1. Communication with the Controller

The switch has a Controller configured, and continuously attempts to connect to the
Controller.

The Controller will ask the switch for status and statistics.

The Controller inserts OpenFlow specification flows on to the switch. These contain
matches and actions (rules) that tell the switch what to do with packets. For example,
a default rule might drop packets or send them to the Controller.
2. Packet processing
Packets are processed either by:

Flows - as defined by the rules inserted by the Controller.
OR

The CPU - software switched. Packets are passed through the rule tables and the net
result (match and actions) for the packet’s flow is discovered:

the flow is inserted into a software flow table (separate from the rule table)

packets are also software switched

if possible, the flow is added to a table in the switch silicon

subsequent packets in this flow will be switched by the hardware
Registering the OpenFlow protocol license key | Page 6
Security

if the flow cannot be added to the silicon, packets for the flow will be processed in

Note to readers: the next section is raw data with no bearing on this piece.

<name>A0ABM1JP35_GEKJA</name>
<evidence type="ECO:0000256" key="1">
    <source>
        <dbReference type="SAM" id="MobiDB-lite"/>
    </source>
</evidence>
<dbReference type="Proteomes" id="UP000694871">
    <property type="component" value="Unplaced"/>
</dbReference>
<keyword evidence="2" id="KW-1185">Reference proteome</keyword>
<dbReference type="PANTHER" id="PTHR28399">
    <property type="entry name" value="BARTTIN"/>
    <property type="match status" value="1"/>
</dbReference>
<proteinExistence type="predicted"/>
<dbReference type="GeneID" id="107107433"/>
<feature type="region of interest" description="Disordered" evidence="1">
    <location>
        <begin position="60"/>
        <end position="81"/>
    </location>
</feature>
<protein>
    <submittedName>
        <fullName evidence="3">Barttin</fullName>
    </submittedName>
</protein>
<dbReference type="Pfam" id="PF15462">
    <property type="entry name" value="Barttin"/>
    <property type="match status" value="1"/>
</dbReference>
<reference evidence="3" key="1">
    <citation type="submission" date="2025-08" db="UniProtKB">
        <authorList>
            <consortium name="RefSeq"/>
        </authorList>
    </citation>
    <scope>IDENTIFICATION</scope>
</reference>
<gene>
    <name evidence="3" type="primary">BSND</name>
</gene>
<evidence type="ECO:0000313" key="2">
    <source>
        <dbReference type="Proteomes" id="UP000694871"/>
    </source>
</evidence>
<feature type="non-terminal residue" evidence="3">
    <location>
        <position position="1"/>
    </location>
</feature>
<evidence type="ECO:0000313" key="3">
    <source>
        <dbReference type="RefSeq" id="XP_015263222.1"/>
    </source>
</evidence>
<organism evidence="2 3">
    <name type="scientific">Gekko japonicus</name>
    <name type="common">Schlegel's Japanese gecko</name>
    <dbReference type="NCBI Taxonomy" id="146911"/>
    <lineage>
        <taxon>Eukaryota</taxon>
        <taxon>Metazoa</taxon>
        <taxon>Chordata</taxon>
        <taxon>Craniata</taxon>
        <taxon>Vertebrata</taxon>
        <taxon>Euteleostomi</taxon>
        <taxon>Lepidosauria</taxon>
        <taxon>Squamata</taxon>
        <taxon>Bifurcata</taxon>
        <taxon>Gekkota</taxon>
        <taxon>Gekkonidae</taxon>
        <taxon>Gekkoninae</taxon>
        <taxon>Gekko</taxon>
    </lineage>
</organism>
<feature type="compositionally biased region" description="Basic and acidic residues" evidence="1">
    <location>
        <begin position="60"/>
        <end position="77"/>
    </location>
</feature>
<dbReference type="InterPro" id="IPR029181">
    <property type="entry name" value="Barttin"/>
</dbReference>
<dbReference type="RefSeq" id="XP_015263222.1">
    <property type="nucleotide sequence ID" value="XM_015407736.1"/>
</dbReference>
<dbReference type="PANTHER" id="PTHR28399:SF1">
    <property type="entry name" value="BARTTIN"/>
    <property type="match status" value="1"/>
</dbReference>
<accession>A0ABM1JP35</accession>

software. The reasons for this include:
1. the flow table in silicon is full
2. actions cannot be executed by the silicon
3. chosen not to be processed

If the default rule is to drop, the flow can be added to silicon (to drop).

if the default rule is to send to the Controller, then the packet will be sent to the CPU.
Security
The switch to controller connection can be either TCP based, or SSL based. SSL is
recommended for security, as the connection link is encrypted and authenticated. In order
to set up a secure link, keys and certificates must be defined before the controller is
added with the protocol specified as SSL.
Transport Layer Security (TLS) v1.0, TLS v1.1 and TLS v1.2 are supported on secure
link(s). The TLS version used between an OpenFlow switch and OpenFlow Controller is
determined by peer negotiation.
Commands
The commands to configure and monitor secure link(s) for the OpenFlow protocol are
listed in the following table:
COMMAND
PURPOSE
crypto pki trustpoint
Generates a unique private/public key pair and a certificate.
crypto pki export
Exports the CA certificate for its own certificate authority.
openflow ssl trustpoint
Specifies a trustpoint to be used for authentication.
openflow controller ssl
Connects to an OpenFlow Controller over TLS.
openflow ssl peer certificate
Changes validation mechanism of peer certificate on secure links(s)
for the OpenFlow protocol.
show openflow ssl
Displays current SSL configuration for the OpenFlow protocol.
Commands | Page 7
Security
Configuration guidelines
To connect over TLS, every OpenFlow switch must have a unique private/public key pair
and a certificate that signs the public key.
To create the key pair and certificate, follow the steps below:
Step 1. Setup a local trustpoint
awplus(config)#crypto trustpoint NAME
Where:
